5 replaced http://security.stackexchange.com/ with https://security.stackexchange.com/
source | link

A private URL is somewhat weaker than authentication with credentials, even if the bit size of the URL is the same as that of the credentials. The reason is the URL may more easily "leak". It is cached in the browser, logged on the server and so on. If you have outbound links, the private URL may show up in the referrer header on other sites. (It can also be seen by people looking over your shoulder.)

If it leaks (by accident or due to carelessness by the user), it may end up being public and even indexed by Google, which would allow an attacker to easily search for all leaked URLs to your site!

For this reason, private URLs are typically used only for one-shot operations like password resets, and typically they are only active for a limited time.


There is a related thread over at Information security: Are random URLs a safe way to protect profile photosAre random URLs a safe way to protect profile photos? - one answer shares this story: Dropbox disables old shared links after tax returns end up on Google. So it is not just a theoretical risk.

A private URL is somewhat weaker than authentication with credentials, even if the bit size of the URL is the same as that of the credentials. The reason is the URL may more easily "leak". It is cached in the browser, logged on the server and so on. If you have outbound links, the private URL may show up in the referrer header on other sites. (It can also be seen by people looking over your shoulder.)

If it leaks (by accident or due to carelessness by the user), it may end up being public and even indexed by Google, which would allow an attacker to easily search for all leaked URLs to your site!

For this reason, private URLs are typically used only for one-shot operations like password resets, and typically they are only active for a limited time.


There is a related thread over at Information security: Are random URLs a safe way to protect profile photos? - one answer shares this story: Dropbox disables old shared links after tax returns end up on Google. So it is not just a theoretical risk.

A private URL is somewhat weaker than authentication with credentials, even if the bit size of the URL is the same as that of the credentials. The reason is the URL may more easily "leak". It is cached in the browser, logged on the server and so on. If you have outbound links, the private URL may show up in the referrer header on other sites. (It can also be seen by people looking over your shoulder.)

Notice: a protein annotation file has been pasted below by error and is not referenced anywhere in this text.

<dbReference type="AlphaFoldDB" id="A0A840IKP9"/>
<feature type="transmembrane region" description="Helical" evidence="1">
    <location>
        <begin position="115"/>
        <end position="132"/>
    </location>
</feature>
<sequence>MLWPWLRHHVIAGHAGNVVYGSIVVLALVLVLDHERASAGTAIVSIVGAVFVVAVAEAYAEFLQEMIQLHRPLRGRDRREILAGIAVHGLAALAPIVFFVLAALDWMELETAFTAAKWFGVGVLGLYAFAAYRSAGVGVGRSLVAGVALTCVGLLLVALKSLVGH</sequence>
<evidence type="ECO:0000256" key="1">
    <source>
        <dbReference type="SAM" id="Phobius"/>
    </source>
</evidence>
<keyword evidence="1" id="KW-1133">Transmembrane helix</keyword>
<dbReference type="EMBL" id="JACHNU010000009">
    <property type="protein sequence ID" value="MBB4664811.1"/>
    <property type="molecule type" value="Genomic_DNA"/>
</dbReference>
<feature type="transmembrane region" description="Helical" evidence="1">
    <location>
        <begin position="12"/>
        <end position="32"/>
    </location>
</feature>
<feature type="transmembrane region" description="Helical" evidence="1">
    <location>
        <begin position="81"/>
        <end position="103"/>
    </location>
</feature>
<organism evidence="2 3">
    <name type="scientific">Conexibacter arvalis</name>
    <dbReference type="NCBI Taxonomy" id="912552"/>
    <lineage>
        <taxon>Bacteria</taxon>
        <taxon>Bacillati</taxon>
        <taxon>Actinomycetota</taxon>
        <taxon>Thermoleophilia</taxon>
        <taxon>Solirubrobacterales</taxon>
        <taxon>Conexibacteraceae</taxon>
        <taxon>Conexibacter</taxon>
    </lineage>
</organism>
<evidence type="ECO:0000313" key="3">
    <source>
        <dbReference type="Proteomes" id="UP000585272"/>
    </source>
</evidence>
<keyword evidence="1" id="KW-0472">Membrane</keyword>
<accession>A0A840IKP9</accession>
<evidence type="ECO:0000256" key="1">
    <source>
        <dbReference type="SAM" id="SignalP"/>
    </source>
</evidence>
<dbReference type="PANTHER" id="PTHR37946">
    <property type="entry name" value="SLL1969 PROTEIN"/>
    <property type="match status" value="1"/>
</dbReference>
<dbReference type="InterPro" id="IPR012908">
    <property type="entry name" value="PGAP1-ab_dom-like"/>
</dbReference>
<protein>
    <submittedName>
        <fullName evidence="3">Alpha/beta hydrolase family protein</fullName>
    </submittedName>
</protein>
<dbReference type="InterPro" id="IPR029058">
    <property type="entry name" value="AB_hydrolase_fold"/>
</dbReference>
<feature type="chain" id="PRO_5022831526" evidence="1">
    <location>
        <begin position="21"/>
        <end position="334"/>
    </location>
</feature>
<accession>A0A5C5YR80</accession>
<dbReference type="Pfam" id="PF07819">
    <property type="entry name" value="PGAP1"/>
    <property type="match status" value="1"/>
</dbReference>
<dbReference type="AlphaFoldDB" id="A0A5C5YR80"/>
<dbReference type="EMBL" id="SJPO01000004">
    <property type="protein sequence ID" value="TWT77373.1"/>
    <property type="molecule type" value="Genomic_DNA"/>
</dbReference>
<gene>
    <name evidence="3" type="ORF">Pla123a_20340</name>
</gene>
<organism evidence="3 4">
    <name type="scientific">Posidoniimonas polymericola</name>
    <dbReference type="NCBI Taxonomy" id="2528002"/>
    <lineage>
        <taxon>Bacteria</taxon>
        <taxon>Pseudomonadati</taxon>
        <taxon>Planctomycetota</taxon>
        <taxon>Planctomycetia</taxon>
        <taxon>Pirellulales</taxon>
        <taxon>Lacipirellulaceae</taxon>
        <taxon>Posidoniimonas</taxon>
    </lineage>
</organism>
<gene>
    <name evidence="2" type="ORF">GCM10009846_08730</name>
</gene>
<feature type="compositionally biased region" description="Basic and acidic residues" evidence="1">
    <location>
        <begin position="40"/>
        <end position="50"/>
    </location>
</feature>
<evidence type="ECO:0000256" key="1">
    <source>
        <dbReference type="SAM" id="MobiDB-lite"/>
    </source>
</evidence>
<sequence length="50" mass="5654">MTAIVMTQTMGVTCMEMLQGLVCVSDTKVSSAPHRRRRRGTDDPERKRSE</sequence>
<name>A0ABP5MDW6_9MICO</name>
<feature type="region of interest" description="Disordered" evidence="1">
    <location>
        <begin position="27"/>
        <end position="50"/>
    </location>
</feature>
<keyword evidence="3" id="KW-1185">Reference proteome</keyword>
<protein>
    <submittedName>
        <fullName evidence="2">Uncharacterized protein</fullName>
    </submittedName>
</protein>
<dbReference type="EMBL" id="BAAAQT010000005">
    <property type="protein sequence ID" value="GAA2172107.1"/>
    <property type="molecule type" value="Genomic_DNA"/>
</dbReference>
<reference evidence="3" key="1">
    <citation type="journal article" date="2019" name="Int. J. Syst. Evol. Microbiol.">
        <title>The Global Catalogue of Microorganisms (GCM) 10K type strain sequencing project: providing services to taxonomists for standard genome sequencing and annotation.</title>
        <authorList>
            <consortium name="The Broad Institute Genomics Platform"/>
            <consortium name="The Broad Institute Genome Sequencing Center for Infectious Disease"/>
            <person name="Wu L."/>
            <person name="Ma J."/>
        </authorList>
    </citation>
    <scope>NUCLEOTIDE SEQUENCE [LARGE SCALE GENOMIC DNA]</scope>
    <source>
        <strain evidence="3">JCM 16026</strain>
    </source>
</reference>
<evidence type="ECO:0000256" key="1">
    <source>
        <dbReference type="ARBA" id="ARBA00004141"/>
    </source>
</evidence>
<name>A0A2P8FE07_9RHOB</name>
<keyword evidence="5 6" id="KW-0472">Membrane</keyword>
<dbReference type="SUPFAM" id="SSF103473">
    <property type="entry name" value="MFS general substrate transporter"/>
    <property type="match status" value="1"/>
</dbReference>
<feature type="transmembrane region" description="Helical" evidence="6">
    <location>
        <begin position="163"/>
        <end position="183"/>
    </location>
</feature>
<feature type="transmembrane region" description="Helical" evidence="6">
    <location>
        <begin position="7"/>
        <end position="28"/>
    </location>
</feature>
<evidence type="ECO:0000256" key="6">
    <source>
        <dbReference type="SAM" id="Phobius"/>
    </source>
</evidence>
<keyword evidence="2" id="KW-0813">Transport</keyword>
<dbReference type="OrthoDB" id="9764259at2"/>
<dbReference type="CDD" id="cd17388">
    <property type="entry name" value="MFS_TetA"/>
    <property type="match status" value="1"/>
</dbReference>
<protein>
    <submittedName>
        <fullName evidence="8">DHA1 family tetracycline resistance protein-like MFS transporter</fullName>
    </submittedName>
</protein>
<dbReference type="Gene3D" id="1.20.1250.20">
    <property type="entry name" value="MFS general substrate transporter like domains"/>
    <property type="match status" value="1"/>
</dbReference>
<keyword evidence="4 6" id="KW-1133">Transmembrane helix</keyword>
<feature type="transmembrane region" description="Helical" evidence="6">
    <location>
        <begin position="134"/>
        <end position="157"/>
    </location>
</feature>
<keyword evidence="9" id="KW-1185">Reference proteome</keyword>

If it leaks (by accident or due to carelessness by the user), it may end up being public and even indexed by Google, which would allow an attacker to easily search for all leaked URLs to your site!

For this reason, private URLs are typically used only for one-shot operations like password resets, and typically they are only active for a limited time.


There is a related thread over at Information security: Are random URLs a safe way to protect profile photos? - one answer shares this story: Dropbox disables old shared links after tax returns end up on Google. So it is not just a theoretical risk.

4 fixed grammar
source | link

A private URL is somewhat weaker than authentication with credentials, even if the bit size of the URL is the same as that of the credentials. The reason is the URL may more easily "leak". It is cached in the browser, logged on the server and so on. If you have outbound links, the private URL may show up in the referrer header on other sites. (It can also be seen by people looking over your shoulder.)

If it leaks (by accident or due to carelessness by the user), it may end up being public and even indexed by googleGoogle, which would allow an attacker to easily search for all leaked URL'sURLs to your site!

For this reason, private URL'sURLs are typically used only for one-shot operations like password resets, and typically they are only active for a limited time.


There is a related thread over at Information security: Are random URLs a safe way to protect profile photos? - one answer shares this story: Dropbox disables old shared links after tax returns end up on Google. So it is not just a theoretical risk.

A private URL is somewhat weaker than authentication with credentials, even if the bit size of the URL is the same as the credentials. The reason is the URL may more easily "leak". It is cached in the browser, logged on the server and so on. If you have outbound links, the private URL may show up in the referrer header on other sites. (It can also be seen by people looking over your shoulder.)